Confessions, By Saint Augustine Essay

1250 Words Oct 3rd, 2016 5 Pages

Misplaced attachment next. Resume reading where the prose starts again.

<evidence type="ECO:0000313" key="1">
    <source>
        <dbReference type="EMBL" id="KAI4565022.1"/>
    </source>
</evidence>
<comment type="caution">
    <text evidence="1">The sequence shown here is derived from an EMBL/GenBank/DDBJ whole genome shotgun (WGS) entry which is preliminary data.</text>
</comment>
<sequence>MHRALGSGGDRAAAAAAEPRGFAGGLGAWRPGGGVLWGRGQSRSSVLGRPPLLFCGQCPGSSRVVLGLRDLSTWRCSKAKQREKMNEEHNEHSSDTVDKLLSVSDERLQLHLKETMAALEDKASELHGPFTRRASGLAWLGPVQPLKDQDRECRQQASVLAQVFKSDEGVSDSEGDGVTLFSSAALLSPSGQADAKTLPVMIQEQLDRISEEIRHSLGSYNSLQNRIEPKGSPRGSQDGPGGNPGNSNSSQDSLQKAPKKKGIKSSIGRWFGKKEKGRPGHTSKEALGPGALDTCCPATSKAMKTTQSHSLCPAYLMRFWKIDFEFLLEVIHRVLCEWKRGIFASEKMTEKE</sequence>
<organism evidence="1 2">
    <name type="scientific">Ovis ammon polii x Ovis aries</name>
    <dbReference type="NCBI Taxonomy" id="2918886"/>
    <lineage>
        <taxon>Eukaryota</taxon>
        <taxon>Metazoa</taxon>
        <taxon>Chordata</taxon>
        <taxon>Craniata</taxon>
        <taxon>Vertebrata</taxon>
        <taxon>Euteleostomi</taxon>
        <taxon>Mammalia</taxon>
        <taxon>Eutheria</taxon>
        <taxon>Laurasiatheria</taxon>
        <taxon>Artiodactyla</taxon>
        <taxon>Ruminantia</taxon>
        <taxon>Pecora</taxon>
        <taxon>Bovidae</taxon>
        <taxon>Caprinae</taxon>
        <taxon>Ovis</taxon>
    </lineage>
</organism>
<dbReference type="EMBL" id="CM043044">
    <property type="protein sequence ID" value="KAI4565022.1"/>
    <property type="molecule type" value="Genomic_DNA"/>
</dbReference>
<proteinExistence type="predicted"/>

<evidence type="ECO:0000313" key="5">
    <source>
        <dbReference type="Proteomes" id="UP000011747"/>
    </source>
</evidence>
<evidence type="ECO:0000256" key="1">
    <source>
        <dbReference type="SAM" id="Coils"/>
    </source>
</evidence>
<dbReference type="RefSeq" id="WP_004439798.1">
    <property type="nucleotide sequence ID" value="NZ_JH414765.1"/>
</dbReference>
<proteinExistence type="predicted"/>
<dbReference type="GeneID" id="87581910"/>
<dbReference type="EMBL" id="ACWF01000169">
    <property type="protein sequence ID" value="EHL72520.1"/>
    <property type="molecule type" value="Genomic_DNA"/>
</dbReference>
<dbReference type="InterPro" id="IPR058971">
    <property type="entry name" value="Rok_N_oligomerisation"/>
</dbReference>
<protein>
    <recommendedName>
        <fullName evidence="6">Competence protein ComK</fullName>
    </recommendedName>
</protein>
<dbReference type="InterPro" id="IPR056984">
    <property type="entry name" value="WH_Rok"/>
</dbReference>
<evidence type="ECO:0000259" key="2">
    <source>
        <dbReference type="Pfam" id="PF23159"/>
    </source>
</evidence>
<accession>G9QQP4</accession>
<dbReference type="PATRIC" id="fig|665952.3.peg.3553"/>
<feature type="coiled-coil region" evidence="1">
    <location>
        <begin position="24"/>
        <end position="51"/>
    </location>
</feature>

It is impossible to write a book about the self without bias; each statement is crafted to appear a certain way. Consequently, readers must evaluate if statements made about the self are true or simply crafted through rhetorical devices. In one of the first books written of the self, Saint Augustine, later the Bishop of Hippo, writes of his conversion to Catholicism using a blend of rhetoric and scripture to persuade readers to evaluate their own selves. In his book, Confessions, Saint Augustine utilizes humility, contrast between the past and the present, and parallels from earlier passages and the Bible in order to create a persuasive stylized performance of his conversion to Catholicism. Humility plays a crucial role in Confessions and characterizes Augustine as an honest character. Firstly, throughout Confessions, Augustine lowers himself before God and the readers with great modesty, confessing his wrongdoings at every stage in life such as throwing tantrums as a baby and sneaking food from the kitchen as a boy. Augustine starts almost every chapter of the first three books with a declaration of his own ignorance, lust, greed, immaturity, etc. and ends with the Augustine praising God. For example, in one chapter entitled “Pear Theft”, Augustine starts by confessing his greed and sin of stealing pears and then shames himself for not turning to God—a “perfect repose and a life without turmoil” (37). This pattern of confession and praise is clearly stylized and creates…

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